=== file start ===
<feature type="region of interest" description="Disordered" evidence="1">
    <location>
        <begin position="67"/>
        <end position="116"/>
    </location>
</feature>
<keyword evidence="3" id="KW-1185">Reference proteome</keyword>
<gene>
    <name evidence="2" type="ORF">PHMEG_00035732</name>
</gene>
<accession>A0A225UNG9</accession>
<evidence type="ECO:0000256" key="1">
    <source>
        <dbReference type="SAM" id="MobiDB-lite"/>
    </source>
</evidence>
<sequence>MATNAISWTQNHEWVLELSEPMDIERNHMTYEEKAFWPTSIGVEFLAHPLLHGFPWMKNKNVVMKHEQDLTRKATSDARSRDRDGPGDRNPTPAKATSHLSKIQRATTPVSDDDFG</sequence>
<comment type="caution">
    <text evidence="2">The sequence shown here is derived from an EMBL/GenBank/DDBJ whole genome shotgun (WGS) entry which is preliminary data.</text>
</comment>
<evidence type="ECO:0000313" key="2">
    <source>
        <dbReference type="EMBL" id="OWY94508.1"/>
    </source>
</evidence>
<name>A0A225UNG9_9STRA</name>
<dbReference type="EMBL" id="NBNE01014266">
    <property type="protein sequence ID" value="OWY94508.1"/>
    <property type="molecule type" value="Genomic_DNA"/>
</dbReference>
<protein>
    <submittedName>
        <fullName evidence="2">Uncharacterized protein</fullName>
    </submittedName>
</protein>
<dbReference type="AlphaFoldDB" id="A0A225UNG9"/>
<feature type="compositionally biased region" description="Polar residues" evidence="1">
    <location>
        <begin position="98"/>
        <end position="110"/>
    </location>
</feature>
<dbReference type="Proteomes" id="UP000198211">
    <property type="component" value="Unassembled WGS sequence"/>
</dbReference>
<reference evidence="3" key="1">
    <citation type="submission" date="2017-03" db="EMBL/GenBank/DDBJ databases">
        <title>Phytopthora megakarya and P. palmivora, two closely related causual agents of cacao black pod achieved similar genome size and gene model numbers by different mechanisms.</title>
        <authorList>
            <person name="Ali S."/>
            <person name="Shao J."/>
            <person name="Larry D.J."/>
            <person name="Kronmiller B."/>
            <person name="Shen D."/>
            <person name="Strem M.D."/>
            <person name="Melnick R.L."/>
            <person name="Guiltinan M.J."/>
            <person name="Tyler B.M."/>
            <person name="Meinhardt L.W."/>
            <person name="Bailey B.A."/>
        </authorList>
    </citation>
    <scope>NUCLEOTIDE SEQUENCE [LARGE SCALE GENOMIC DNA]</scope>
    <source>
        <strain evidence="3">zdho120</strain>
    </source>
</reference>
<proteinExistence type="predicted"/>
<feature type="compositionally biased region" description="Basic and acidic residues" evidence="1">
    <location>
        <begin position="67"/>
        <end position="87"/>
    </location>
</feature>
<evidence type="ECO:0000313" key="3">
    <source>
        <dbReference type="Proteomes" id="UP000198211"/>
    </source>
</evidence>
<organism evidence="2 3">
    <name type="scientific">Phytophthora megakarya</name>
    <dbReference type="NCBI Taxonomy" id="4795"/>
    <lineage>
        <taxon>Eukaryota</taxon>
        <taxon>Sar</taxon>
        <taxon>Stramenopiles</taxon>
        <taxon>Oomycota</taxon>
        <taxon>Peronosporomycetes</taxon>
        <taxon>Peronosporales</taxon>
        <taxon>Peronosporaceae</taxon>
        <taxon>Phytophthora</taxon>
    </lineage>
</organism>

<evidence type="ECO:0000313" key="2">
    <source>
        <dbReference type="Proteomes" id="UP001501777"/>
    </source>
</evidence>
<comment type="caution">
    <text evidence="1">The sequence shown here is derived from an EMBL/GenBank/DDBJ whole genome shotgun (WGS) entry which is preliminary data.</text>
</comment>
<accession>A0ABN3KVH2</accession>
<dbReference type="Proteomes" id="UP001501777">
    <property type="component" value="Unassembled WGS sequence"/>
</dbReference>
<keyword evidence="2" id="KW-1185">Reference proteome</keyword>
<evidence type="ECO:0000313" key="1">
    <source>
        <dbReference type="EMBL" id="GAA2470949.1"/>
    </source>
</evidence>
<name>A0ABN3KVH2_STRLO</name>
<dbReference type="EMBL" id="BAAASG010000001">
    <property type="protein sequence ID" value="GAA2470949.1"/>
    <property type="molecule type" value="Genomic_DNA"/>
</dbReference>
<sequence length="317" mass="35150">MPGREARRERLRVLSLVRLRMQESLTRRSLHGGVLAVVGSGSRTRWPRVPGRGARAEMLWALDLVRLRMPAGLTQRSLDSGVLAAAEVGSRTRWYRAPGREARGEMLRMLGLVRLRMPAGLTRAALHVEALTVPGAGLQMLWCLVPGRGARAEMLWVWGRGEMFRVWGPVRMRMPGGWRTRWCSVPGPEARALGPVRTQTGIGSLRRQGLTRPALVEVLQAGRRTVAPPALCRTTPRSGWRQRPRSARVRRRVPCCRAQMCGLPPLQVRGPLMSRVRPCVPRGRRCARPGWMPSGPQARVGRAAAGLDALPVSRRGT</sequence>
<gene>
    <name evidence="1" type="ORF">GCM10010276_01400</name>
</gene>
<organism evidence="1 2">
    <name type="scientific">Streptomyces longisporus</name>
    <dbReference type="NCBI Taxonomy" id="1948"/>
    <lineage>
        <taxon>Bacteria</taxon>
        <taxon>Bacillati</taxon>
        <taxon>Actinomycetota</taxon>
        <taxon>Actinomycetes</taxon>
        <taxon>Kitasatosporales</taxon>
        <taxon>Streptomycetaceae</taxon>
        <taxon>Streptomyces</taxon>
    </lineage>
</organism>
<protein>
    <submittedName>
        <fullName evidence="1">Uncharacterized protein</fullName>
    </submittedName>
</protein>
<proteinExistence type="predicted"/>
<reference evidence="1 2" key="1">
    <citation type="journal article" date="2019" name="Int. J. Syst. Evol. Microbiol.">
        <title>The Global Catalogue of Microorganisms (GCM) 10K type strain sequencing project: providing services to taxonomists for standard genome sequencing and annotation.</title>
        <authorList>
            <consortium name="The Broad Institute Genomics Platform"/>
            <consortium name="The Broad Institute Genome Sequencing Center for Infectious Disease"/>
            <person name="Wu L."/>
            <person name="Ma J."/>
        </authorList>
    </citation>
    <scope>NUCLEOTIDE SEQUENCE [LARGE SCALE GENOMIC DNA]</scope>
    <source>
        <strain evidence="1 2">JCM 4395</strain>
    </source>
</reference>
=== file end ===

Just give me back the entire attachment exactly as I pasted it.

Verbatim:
<feature type="region of interest" description="Disordered" evidence="1">
    <location>
        <begin position="67"/>
        <end position="116"/>
    </location>
</feature>
<keyword evidence="3" id="KW-1185">Reference proteome</keyword>
<gene>
    <name evidence="2" type="ORF">PHMEG_00035732</name>
</gene>
<accession>A0A225UNG9</accession>
<evidence type="ECO:0000256" key="1">
    <source>
        <dbReference type="SAM" id="MobiDB-lite"/>
    </source>
</evidence>
<sequence>MATNAISWTQNHEWVLELSEPMDIERNHMTYEEKAFWPTSIGVEFLAHPLLHGFPWMKNKNVVMKHEQDLTRKATSDARSRDRDGPGDRNPTPAKATSHLSKIQRATTPVSDDDFG</sequence>
<comment type="caution">
    <text evidence="2">The sequence shown here is derived from an EMBL/GenBank/DDBJ whole genome shotgun (WGS) entry which is preliminary data.</text>
</comment>
<evidence type="ECO:0000313" key="2">
    <source>
        <dbReference type="EMBL" id="OWY94508.1"/>
    </source>
</evidence>
<name>A0A225UNG9_9STRA</name>
<dbReference type="EMBL" id="NBNE01014266">
    <property type="protein sequence ID" value="OWY94508.1"/>
    <property type="molecule type" value="Genomic_DNA"/>
</dbReference>
<protein>
    <submittedName>
        <fullName evidence="2">Uncharacterized protein</fullName>
    </submittedName>
</protein>
<dbReference type="AlphaFoldDB" id="A0A225UNG9"/>
<feature type="compositionally biased region" description="Polar residues" evidence="1">
    <location>
        <begin position="98"/>
        <end position="110"/>
    </location>
</feature>
<dbReference type="Proteomes" id="UP000198211">
    <property type="component" value="Unassembled WGS sequence"/>
</dbReference>
<reference evidence="3" key="1">
    <citation type="submission" date="2017-03" db="EMBL/GenBank/DDBJ databases">
        <title>Phytopthora megakarya and P. palmivora, two closely related causual agents of cacao black pod achieved similar genome size and gene model numbers by different mechanisms.</title>
        <authorList>
            <person name="Ali S."/>
            <person name="Shao J."/>
            <person name="Larry D.J."/>
            <person name="Kronmiller B."/>
            <person name="Shen D."/>
            <person name="Strem M.D."/>
            <person name="Melnick R.L."/>
            <person name="Guiltinan M.J."/>
            <person name="Tyler B.M."/>
            <person name="Meinhardt L.W."/>
            <person name="Bailey B.A."/>
        </authorList>
    </citation>
    <scope>NUCLEOTIDE SEQUENCE [LARGE SCALE GENOMIC DNA]</scope>
    <source>
        <strain evidence="3">zdho120</strain>
    </source>
</reference>
<proteinExistence type="predicted"/>
<feature type="compositionally biased region" description="Basic and acidic residues" evidence="1">
    <location>
        <begin position="67"/>
        <end position="87"/>
    </location>
</feature>
<evidence type="ECO:0000313" key="3">
    <source>
        <dbReference type="Proteomes" id="UP000198211"/>
    </source>
</evidence>
<organism evidence="2 3">
    <name type="scientific">Phytophthora megakarya</name>
    <dbReference type="NCBI Taxonomy" id="4795"/>
    <lineage>
        <taxon>Eukaryota</taxon>
        <taxon>Sar</taxon>
        <taxon>Stramenopiles</taxon>
        <taxon>Oomycota</taxon>
        <taxon>Peronosporomycetes</taxon>
        <taxon>Peronosporales</taxon>
        <taxon>Peronosporaceae</taxon>
        <taxon>Phytophthora</taxon>
    </lineage>
</organism>

<evidence type="ECO:0000313" key="2">
    <source>
        <dbReference type="Proteomes" id="UP001501777"/>
    </source>
</evidence>
<comment type="caution">
    <text evidence="1">The sequence shown here is derived from an EMBL/GenBank/DDBJ whole genome shotgun (WGS) entry which is preliminary data.</text>
</comment>
<accession>A0ABN3KVH2</accession>
<dbReference type="Proteomes" id="UP001501777">
    <property type="component" value="Unassembled WGS sequence"/>
</dbReference>
<keyword evidence="2" id="KW-1185">Reference proteome</keyword>
<evidence type="ECO:0000313" key="1">
    <source>
        <dbReference type="EMBL" id="GAA2470949.1"/>
    </source>
</evidence>
<name>A0ABN3KVH2_STRLO</name>
<dbReference type="EMBL" id="BAAASG010000001">
    <property type="protein sequence ID" value="GAA2470949.1"/>
    <property type="molecule type" value="Genomic_DNA"/>
</dbReference>
<sequence length="317" mass="35150">MPGREARRERLRVLSLVRLRMQESLTRRSLHGGVLAVVGSGSRTRWPRVPGRGARAEMLWALDLVRLRMPAGLTQRSLDSGVLAAAEVGSRTRWYRAPGREARGEMLRMLGLVRLRMPAGLTRAALHVEALTVPGAGLQMLWCLVPGRGARAEMLWVWGRGEMFRVWGPVRMRMPGGWRTRWCSVPGPEARALGPVRTQTGIGSLRRQGLTRPALVEVLQAGRRTVAPPALCRTTPRSGWRQRPRSARVRRRVPCCRAQMCGLPPLQVRGPLMSRVRPCVPRGRRCARPGWMPSGPQARVGRAAAGLDALPVSRRGT</sequence>
<gene>
    <name evidence="1" type="ORF">GCM10010276_01400</name>
</gene>
<organism evidence="1 2">
    <name type="scientific">Streptomyces longisporus</name>
    <dbReference type="NCBI Taxonomy" id="1948"/>
    <lineage>
        <taxon>Bacteria</taxon>
        <taxon>Bacillati</taxon>
        <taxon>Actinomycetota</taxon>
        <taxon>Actinomycetes</taxon>
        <taxon>Kitasatosporales</taxon>
        <taxon>Streptomycetaceae</taxon>
        <taxon>Streptomyces</taxon>
    </lineage>
</organism>
<protein>
    <submittedName>
        <fullName evidence="1">Uncharacterized protein</fullName>
    </submittedName>
</protein>
<proteinExistence type="predicted"/>
<reference evidence="1 2" key="1">
    <citation type="journal article" date="2019" name="Int. J. Syst. Evol. Microbiol.">
        <title>The Global Catalogue of Microorganisms (GCM) 10K type strain sequencing project: providing services to taxonomists for standard genome sequencing and annotation.</title>
        <authorList>
            <consortium name="The Broad Institute Genomics Platform"/>
            <consortium name="The Broad Institute Genome Sequencing Center for Infectious Disease"/>
            <person name="Wu L."/>
            <person name="Ma J."/>
        </authorList>
    </citation>
    <scope>NUCLEOTIDE SEQUENCE [LARGE SCALE GENOMIC DNA]</scope>
    <source>
        <strain evidence="1 2">JCM 4395</strain>
    </source>
</reference>